Medical marijuana bills are moving in several states, a Minnesota marijuana legalization bill has just won its 11th committee vote (!), the Texas House passes a psychedelic therapeutic study bill, and more.
Federal Law Enforcement Arrested Nearly 5,000 People on Marijuana Charges Last Year. Despite spreading legalization at the state level, federal marijuana prohibition remains in full force, with the DEA reporting seizing over 4 ½ million pot plants and making nearly 5,000 marijuana arrests. The number of plants seized was up by 20% over 2019, while the number of arrests was up only slightly from 2019. Both figures, though, represent substantial decreases from a decade ago, when the DEA seized nearly nine million plants and made 8,500 pot arrests.
Idaho Senate Approves Bill to Ban Marijuana Advertising. The state Senate on Wednesday approved a bill that would bar commercial advertising for marijuana in the state, a move that could potentially impact ballot initiatives to legalize the drug in the state. The bill was only filed this week and had a public hearing earlier in the day that gave the public little chance to participate. The bill now goes to the House.
Minnesota Marijuana Legalization Bill Wins Yet Another House Committee Vote. The omnibus marijuana legalization bill, House File 600, was approved by the House Taxes Committee Wednesday. That was the 11th committee to approve the bill. It still must go before the House Ways and Means Committee before heading for a House floor vote. The bill face dim prospects, though, in the Republican-controlled state Senate.
Wisconsin GOP Lawmakers Strip Governor's Marijuana Legalization Proposal from Budget. The Republican-dominated Joint Finance Committee voted 12-4 on Thursday to delete Gov. Tony Evers' (D) marijuana legalization proposal from the budget. The move was no surprise, and has led to call from Evers for residents to put pressure on GOP lawmakers to support his agenda.
Alabama Medical Marijuana Bill Heads to Governor's Desk. With final approval in the House on Thursday, and the Senate approving changes from the House that same day, a medical marijuana bill, Senate Bill 46, is now headed to the desk of Gov. Kay Ivey (R), who has not indicated whether she will sign it. The bill would allow people suffering from a list of about 20 specified medical conditions to have access to medical marijuana.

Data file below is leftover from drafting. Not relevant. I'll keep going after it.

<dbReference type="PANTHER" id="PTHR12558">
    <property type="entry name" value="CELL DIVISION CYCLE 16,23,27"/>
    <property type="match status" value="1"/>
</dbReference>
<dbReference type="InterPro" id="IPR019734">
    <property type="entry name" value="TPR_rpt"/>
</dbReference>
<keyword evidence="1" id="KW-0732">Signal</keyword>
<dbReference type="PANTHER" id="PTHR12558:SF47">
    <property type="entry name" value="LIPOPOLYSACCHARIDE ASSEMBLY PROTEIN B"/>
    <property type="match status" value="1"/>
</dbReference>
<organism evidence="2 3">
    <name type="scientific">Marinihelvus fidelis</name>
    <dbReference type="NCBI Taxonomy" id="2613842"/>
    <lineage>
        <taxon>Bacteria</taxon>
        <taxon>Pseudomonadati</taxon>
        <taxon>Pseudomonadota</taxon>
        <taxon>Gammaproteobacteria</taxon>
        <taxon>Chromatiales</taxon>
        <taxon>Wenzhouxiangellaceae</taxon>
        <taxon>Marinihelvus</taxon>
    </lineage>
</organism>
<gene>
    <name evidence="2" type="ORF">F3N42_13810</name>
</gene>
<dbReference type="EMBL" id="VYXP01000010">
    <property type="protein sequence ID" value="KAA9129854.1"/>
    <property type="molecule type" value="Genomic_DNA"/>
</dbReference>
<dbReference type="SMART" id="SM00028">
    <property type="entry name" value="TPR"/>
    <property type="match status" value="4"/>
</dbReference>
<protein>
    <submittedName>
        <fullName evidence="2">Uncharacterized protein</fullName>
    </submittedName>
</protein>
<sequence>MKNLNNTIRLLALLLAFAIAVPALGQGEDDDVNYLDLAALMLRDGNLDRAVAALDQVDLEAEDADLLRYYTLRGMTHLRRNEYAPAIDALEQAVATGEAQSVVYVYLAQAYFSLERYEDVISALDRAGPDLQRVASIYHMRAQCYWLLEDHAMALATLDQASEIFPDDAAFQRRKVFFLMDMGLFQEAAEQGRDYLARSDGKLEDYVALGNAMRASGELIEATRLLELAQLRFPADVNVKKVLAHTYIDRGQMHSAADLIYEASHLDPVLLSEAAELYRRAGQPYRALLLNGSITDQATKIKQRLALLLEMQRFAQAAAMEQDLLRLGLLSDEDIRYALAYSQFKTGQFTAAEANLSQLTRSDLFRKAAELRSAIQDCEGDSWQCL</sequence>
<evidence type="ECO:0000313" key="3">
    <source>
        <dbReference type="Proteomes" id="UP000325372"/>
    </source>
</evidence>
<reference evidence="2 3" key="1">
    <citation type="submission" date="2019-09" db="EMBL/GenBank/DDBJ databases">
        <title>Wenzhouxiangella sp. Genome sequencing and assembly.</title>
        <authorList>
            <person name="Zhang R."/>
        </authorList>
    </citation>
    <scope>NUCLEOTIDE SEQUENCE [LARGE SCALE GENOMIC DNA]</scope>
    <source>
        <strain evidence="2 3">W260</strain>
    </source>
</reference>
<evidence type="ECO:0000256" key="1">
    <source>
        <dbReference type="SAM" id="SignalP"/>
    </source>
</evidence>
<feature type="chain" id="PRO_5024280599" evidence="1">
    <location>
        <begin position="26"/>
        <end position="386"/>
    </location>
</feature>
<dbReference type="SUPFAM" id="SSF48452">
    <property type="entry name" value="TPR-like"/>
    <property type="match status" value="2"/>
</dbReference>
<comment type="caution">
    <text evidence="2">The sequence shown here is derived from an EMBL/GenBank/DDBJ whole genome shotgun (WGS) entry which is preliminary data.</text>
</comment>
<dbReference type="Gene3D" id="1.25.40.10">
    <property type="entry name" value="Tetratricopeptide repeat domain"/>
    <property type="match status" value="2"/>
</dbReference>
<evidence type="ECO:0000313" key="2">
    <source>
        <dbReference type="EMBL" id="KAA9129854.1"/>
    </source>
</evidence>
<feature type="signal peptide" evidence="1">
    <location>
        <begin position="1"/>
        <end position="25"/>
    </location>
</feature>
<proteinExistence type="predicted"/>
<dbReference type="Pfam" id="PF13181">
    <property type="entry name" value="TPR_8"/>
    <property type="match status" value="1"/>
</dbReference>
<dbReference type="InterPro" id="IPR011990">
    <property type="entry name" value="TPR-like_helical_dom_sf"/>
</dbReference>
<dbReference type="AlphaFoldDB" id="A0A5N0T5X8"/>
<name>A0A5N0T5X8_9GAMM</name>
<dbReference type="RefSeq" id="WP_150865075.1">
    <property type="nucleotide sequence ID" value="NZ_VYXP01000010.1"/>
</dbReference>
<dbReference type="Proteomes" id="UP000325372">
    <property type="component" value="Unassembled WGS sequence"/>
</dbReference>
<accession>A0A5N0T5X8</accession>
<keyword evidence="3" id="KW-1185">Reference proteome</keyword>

Tennessee Legislature Approves Limited Medical Marijuana Bill. A bill that would expand the state's limited CBD program and create a medical marijuana study commission has passed the legislature and now heads for the desk of Gov. Bill Lee (R), who is expected to sign it. It would allow patients to possess CBD oil with no more than 0.9% THC but provides no legal means of accessing it within the state.
Texas House Approves Psychedelic Therapeutic Study Bill. The House on Thursday voted to approve a bill, House Bill 1802, that would mandate the state conduct a study of the therapeutic potential of psychedelic drugs such as psilocybin and MDMA. The measure passed on an overwhelming vote of 134-12. The bill was amended in the House to limit the study to veterans with PTSD instead of the broader study originally envisioned. The bill now goes to the Senate.
Arizona Governor Signs Asset Forfeiture Reform Bill into Law. Governor Doug Ducey (R) on Wednesday signed into law House Bill 2810, which reforms but does not eliminate civil asset forfeiture in the state. The bill passed the legislature with strong support.
Brazil Drug Raid in Rio Favela Leaves 25 Dead. A massive police operation Thursday against drug traffickers in the Jacarezinho favela in Rio de Janeiro left one policeman and 24 favela residents dead. The bloody raid is drawing condemnation from human rights groups. "Who are the dead? Young black men. That’s why the police talk about ‘24 suspects.’ Being a young, black favela resident automatically makes you a suspect to the police. They just keep piling up bodies and saying, ‘They’re all criminals,’" said Silvia Ramos, head of the Security Observatory at Candido Mendes University. "Is this the public security policy we want? Shootouts, killings and police massacres?" This isn't the deadliest anti-drug police operation in the country's history: A 2005 raid in the Baixada Fluminense favela left 29 dead. Police in Rio have a reputation for deadliness, and Human Rights Watch reports that they killed 453 in the first quarter of 2021.